Could another proof of work crypto coin be better than bitcoin in terms of energy use? Don’t the number 6 and 12 coins currently use a lot less energy? Well, both of those coins are actually based on bitcoin, and If they were to become more valuable over time, more energy would probably be spent to mine them as well. Mining for other coins might require less energy today, but that’s because the coins are worth less and the mining competition is lower. As we discussed before, this also means that those coins have a lower defense against 51% attacks. In short, it would cost less to disrupt those networks temporarily using a large number of antagonistic miners who wish to favor their own transactions or try to reverse a payment. However, don’t fret, even if there is a 51% attack on bitcoin or most other coins, the majority of transaction records remain unchanged and the network will eventually correct to what the majority of nodes signal for, and nodes are how you can send and receive your own coins… here’s a tutorial I wrote to setup your own node using an old computer or laptop: [https://www.reddit.com/r/Bitcoin/comments/mz3byz/newbie_tutorial_install_ubuntu_linux_tor_bitcoin/](https://www.reddit.com/r/Bitcoin/comments/mz3byz/newbie_tutorial_install_ubuntu_linux_tor_bitcoin/) wouldn’t it be cool if you allowed Tesla automobile owners or Powerwall owners to mine for bitcoin with excess electricity instead of trying to sell it back to the corrupt grid using net metering (if that’s even allowed where you live) for pennies on the dollar? I suspect that much of your motivation for creating these awesome energy solutions and clean transport are to break away from monopoly power. It’s neat that you can use your own money, time, and equipment to work your way into the market and demonstrate value… vs. having to stake your pre-existing value to grow. I wonder where you’d get that power from anyway? Maybe you’d have to inherit it if you weren’t lucky enough to be there in the beginning.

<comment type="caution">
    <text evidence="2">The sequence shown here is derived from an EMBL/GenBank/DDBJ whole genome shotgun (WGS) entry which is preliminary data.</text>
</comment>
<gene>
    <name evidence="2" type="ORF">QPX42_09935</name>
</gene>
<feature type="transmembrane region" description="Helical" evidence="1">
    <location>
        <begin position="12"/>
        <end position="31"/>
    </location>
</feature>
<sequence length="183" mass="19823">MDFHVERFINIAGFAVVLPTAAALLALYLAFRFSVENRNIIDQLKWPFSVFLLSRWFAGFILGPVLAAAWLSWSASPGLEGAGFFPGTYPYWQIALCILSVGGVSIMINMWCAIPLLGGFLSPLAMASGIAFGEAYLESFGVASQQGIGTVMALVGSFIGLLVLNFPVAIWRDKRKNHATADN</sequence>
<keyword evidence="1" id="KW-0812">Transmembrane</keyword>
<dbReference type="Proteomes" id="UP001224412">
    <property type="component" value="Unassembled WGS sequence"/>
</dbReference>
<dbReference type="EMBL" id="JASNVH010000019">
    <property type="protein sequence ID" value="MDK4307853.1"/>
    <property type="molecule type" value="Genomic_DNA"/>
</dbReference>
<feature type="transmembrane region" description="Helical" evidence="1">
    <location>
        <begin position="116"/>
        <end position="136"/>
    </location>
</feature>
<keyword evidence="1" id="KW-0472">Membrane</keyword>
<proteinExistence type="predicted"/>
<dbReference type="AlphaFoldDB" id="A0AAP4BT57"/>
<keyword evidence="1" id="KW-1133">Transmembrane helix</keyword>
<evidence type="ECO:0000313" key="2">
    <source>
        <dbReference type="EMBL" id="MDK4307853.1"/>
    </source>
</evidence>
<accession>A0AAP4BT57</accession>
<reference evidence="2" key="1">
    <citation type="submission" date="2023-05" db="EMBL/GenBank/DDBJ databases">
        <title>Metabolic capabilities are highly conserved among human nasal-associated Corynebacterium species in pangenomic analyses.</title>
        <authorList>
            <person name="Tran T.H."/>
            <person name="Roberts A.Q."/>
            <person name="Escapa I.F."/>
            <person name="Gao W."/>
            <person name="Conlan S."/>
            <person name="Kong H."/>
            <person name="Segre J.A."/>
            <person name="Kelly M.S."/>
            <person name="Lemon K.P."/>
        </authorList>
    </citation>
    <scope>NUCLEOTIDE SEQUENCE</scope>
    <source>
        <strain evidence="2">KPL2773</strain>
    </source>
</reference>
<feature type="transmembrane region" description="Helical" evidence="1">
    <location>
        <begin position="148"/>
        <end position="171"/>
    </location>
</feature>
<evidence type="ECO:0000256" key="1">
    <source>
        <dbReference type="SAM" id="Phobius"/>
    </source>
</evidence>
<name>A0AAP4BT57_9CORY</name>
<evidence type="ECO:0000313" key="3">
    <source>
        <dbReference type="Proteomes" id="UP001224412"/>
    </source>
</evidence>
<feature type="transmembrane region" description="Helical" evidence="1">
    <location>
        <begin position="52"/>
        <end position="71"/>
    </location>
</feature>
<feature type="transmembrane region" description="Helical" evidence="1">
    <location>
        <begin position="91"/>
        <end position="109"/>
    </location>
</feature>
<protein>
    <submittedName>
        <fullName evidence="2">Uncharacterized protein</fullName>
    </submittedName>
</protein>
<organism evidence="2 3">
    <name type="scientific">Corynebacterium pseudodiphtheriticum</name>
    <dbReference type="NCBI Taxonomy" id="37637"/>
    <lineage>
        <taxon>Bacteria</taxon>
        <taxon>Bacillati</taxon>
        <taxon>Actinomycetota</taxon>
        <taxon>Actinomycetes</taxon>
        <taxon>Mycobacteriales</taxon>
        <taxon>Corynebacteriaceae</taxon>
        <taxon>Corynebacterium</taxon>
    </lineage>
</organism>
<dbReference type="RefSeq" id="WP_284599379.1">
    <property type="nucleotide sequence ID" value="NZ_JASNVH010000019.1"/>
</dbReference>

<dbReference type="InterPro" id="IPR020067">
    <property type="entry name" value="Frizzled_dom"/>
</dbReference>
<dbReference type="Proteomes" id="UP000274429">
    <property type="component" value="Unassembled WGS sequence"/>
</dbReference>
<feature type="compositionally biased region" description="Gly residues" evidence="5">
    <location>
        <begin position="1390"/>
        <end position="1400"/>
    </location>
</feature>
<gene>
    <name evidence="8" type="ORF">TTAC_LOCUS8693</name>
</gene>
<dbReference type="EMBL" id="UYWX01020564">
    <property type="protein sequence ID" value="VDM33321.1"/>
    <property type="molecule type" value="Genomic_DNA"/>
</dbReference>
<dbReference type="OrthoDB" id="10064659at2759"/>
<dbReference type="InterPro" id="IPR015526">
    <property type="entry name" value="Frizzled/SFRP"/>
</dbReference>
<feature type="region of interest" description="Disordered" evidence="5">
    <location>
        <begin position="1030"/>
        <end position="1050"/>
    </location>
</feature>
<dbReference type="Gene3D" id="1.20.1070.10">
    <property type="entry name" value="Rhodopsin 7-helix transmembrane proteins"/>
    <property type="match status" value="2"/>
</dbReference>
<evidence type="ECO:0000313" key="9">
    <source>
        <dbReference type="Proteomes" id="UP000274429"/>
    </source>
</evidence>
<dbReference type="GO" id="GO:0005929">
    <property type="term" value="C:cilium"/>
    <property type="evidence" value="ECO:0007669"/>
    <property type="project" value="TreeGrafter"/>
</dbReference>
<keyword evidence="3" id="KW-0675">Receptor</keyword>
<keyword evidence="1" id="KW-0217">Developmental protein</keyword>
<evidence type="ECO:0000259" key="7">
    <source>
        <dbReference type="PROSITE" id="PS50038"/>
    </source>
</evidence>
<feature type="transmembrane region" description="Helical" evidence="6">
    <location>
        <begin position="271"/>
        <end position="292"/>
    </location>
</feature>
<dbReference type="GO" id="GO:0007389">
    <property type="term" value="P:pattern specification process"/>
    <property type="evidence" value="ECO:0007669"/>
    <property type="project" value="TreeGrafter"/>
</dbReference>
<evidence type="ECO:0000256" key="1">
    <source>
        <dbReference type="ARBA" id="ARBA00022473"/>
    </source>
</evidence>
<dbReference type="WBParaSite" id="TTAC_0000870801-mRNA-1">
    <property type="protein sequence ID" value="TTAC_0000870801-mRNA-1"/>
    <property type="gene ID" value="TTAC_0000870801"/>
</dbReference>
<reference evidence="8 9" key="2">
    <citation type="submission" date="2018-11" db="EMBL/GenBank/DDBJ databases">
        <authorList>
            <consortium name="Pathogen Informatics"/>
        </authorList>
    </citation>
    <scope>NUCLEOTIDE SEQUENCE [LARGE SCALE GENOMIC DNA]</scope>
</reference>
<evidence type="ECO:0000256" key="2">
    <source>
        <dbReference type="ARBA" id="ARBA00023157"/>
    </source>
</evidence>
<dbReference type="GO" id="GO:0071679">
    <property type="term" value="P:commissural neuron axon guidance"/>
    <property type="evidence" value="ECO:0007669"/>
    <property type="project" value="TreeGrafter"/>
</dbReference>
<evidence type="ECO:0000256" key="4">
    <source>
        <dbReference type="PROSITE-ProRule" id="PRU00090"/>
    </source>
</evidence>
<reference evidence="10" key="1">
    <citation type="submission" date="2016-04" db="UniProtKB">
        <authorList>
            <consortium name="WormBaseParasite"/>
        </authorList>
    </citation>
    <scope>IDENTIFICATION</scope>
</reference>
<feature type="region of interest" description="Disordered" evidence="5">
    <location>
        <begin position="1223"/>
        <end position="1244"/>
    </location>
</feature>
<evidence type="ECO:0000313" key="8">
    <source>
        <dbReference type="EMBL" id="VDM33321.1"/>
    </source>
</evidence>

Okay, so what about proof of stake? Somehow we need to award tokens in a way separate from staking rewards initially, because there isn’t a group of holders yet. This is where initial coin offerings come in, but if you sell the coins, you are presenting a choke point and making yourself into a security. The number 7 coin learned this the hard way recently when they were reluctant to pay the US a bribe and their token was temporarily suspended, oops! You also still need to incentivize people to process transactions, and presumably, the token is worthless on day one… so is it received and valued based on trusting or hoping that it will someday be worthwhile… but it’s not yet, hmm. Is it based on a government that all other governments are supposed to trust or soemthing? Is that “trust” actually based on military strength, as we saw when the US enforced oil being sold exclusively for dollars by middle eastern countries in recent years? Poor Sadam, he just wanted some Euros or Rubles, but he ended up with “WMD’s” instead and got invaded. That seems like a lot of energy and waste… And what happens over time as this new POS crypto sees concentrating ownership where simply holding the token means you get more and more and more. That reminds me of some lawmakers today who can get ahead in the early days or be born into a system and then change the rules or construct a regulatory moat, award monopolies or introduce crippling legislation based on lobbyists. It’s true Mr. Musk, these bad things can indeed happen if votes for the networks future are tied to how many coins are staked… and this is why the founder of the number two crypto has been able to dictate policy and change company direction so many times. Is that really a store of value, or more of a startup tech company that is iterating and searching for a real value proposition? By the way, who is hosting all of those NFT’s? Are they in an open distributed network that’s light enough for almost anyone to join, or being run and hosted primarily on Amazon servers? Oops, there’s another choke point… With proof of work, old coin holders do not get richer as new coins are issued, they actually get diluted for a time, and then remain constant once all have been issued. They have to earn additional coins at today’s value, either by mining (for blocks or transaction fees) or paying an exchange a near equivalent value to what it costs to mine. It is often said that “you get the price that you deserve” when speaking about bitcoin. The smartest, hardest working, most proactive and computer literate members of society got them first. With proof of stake, however holders are initially chosen, they become the source of new coins and are enriched both indirectly by the network’s value increasing and directly through dividends that concentrate their power and dilute those who are not staking.
TLDR: I have observed that people spend more time and energy on valuable things, and bitcoin has value. It’s a system that issues new tokens evenly based on a competition using electricity, instead of nepotism and existing ownership, which concentrates power and can lead to choke points and faulty policy… the likes of which we see everyday in government and other coins. Bitcoin is a great use of energy, because it does not leak value through inflation, it preserves price signals, and allow businesses and individuals to plan long term. But, I suspect you already knew this stuff, right Elon?